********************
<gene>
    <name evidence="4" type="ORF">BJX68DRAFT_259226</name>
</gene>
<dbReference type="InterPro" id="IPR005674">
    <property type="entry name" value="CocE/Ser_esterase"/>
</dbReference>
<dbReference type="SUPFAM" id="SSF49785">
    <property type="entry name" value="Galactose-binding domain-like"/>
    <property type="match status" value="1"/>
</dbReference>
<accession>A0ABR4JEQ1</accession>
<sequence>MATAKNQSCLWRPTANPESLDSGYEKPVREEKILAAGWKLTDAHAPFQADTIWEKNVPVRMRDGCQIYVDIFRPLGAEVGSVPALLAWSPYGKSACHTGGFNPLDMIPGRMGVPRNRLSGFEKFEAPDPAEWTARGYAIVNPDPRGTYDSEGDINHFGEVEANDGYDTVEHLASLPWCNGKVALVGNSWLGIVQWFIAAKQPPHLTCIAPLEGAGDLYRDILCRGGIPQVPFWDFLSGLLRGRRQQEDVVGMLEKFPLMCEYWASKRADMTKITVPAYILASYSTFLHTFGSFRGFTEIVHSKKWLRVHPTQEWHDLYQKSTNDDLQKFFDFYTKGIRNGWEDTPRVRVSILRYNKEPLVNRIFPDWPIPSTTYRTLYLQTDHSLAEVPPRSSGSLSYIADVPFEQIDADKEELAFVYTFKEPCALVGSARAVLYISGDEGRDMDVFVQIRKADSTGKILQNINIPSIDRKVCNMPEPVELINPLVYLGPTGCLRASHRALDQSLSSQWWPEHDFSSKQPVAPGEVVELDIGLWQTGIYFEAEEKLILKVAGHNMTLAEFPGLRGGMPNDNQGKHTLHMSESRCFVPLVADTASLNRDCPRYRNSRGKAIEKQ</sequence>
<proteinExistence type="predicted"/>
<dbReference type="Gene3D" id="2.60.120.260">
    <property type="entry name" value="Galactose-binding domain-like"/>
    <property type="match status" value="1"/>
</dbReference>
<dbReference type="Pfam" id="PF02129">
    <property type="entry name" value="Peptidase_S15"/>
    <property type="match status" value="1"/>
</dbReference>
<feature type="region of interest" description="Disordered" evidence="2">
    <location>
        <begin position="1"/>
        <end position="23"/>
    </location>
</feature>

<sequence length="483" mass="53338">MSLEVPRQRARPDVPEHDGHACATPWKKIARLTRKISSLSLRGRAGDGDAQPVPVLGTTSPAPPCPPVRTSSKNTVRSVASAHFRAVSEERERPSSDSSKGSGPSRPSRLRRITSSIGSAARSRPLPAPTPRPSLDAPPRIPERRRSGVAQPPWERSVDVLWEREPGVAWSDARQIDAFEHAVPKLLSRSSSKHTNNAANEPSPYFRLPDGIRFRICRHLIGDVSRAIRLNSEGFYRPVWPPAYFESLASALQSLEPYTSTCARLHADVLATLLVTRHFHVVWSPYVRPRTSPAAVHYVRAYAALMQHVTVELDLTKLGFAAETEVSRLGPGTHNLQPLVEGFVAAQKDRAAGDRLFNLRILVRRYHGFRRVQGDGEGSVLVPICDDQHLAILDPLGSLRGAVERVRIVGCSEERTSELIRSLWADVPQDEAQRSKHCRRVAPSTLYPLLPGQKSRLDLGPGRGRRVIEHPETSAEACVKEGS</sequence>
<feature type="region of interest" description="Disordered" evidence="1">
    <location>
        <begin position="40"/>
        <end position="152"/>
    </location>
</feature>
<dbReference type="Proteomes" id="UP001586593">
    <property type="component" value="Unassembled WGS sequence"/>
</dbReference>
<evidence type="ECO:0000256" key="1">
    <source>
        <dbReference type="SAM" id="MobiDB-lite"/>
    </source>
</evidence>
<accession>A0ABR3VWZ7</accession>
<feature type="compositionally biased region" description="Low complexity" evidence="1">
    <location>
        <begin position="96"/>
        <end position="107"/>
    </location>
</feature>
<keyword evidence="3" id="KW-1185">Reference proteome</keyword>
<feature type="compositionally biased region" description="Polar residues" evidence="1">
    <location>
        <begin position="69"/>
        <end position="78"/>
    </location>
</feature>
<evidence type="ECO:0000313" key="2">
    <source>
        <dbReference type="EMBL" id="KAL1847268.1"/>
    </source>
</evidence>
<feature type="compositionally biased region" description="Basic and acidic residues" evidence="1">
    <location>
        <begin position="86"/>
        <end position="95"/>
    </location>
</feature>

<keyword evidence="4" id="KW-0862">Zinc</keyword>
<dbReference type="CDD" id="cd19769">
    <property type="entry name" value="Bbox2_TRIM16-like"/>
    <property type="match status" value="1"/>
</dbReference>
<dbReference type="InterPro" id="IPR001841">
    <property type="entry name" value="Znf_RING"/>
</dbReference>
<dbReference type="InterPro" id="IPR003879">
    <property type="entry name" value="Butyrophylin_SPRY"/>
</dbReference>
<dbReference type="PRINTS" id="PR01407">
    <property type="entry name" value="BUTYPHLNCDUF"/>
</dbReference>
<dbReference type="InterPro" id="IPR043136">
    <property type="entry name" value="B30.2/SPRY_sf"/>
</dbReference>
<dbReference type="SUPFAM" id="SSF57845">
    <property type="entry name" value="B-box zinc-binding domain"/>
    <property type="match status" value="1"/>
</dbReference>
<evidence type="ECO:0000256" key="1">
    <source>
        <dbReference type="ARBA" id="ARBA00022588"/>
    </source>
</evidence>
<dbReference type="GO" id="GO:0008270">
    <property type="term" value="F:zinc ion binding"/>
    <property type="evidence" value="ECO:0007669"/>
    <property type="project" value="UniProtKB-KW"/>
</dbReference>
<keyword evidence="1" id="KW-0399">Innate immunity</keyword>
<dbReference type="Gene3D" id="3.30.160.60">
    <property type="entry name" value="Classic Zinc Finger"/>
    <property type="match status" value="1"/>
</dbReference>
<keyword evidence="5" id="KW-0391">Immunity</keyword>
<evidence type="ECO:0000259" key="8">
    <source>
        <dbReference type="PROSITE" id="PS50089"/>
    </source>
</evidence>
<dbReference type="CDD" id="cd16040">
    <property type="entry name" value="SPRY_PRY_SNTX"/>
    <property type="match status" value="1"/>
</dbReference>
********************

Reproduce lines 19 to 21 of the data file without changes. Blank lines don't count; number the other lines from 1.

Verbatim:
    <property type="entry name" value="Peptidase_S15"/>
    <property type="match status" value="1"/>
</dbReference>